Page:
There are two other illustrations on HMF at the link below.

Schmidt's Smooth Yellow is definitely of multiflora breeding, similar to Leonie's. It could be classed as either a polyantha or Lambertiana depending upon climate induced eventual size. Its petals are as fragile in heat as Leonie's. When you compare the bud and flower form and descriptions of the plants, they are a very good initial match. Try using the advanced search on HMF for yellow polys with thornless, or nearly so wood. Eugenie is the only one which comes up that has any history of ever having been sold in the US. My plant of Schmidt's Smooth Yellow is completely prickle free. Kim

Here is a link that might be useful: Eugenie Lamesch

    Bookmark   August 2, 2013 at 4:03AM
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Mendocino_Rose(z8 N CA.)

This is all very interesting. Thanks for the wonderful photos too.

    Bookmark   August 2, 2013 at 10:03AM
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Any news on this rose. Has it been identified yet ? It's a lovely rose.

    Bookmark   August 12, 2014 at 3:42PM
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Nope, you know as much as anyone else does so far. We need someone to grow Belmont Yellow and Schmidt's Smooth Yellow side by side to determine if they're the same, or DNA results from testing the two to prove they are, or aren't the same. Then, for someone to uncover unknown photographs or other illustrations of the rose, or an unknown plant of Eugenie which is known to be her for comparison. Being able to identify the same rose across the country from each other will help show its wide availability, which Eugenie had. We're just waiting for more evidence and information to be unearthed. Any ideas? Kim

    Bookmark   August 12, 2014 at 4:08PM
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ingrid_vc so. CA zone 9

The flowers depicted in the book look very much in the style of what I remember in Graham Thomas's rose books.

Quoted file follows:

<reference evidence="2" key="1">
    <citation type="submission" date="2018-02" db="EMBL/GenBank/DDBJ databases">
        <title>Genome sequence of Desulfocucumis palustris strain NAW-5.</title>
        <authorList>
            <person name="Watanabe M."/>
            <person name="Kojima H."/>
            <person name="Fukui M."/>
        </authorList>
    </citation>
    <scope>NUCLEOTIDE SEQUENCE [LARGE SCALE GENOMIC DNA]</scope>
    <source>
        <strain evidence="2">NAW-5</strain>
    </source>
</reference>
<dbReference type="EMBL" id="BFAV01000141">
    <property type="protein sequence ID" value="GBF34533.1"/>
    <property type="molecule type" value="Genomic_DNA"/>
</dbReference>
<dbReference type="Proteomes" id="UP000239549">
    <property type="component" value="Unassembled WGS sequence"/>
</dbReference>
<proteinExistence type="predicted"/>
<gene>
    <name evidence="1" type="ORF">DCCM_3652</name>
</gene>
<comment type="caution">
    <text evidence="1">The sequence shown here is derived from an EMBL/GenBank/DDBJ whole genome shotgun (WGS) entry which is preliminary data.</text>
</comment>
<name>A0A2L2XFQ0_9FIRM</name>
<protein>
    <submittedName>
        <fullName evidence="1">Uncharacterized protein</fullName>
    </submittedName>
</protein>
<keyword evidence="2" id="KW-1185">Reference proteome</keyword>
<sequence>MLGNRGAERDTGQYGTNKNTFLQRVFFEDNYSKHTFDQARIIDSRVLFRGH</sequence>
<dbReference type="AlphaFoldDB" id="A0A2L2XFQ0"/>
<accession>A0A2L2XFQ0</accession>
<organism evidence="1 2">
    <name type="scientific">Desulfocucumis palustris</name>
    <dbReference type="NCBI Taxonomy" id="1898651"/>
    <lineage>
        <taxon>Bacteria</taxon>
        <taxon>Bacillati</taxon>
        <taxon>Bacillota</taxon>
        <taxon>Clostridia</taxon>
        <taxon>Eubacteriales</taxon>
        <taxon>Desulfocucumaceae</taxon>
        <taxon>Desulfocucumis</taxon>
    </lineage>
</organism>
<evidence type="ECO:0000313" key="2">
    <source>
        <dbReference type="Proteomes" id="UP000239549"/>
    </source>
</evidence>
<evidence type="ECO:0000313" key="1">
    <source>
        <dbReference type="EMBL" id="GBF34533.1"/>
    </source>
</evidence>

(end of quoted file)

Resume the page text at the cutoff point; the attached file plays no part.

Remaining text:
Jackie, that second picture especially is incredible. The two roses do seem very similar in type, except for the color difference. They look wonderful together.


    Bookmark   August 12, 2014 at 4:19PM
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vmr423(Zone 8b, SC)

Missed this thread the first go 'round, but will volunteer that I think "SSY" bears an uncanny likeness to that cigarette card illustration. I noticed that your plants have those pink-tinged buds, but the pix that Kim posted didn't have that pink shading. I suppose that's climate-related?

I suppose there could be some other yellow thornless Polyantha whose name is now lost to history, but that seems less likely than "SSY" being 'Eugenie Lamesch'... And you've got your apple fragrance, as well. I'm convinced.

I'm not a huge fan of bright yellow roses, but that soft, buttery yellow is right up my alley. Lovely!


    Bookmark   August 12, 2014 at 4:46PM
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Coincidentally, I just took a break from deadheading hips and tidying up Schmidt's Smooth Yellow, which is what Kim thinks (and I do too) may be Eugenie Lamesch. It is not blooming right now, probably because it had set zillions of clusters of round green hips, and the tree it is growing under keeps getting bigger, and thus making more shade. Anyway, I cleaned it up and took off 90% of the hips and fed it, and removed some aggressive Mexican sage which had decided to eat it. So, I am hoping for a good bloom in Oct.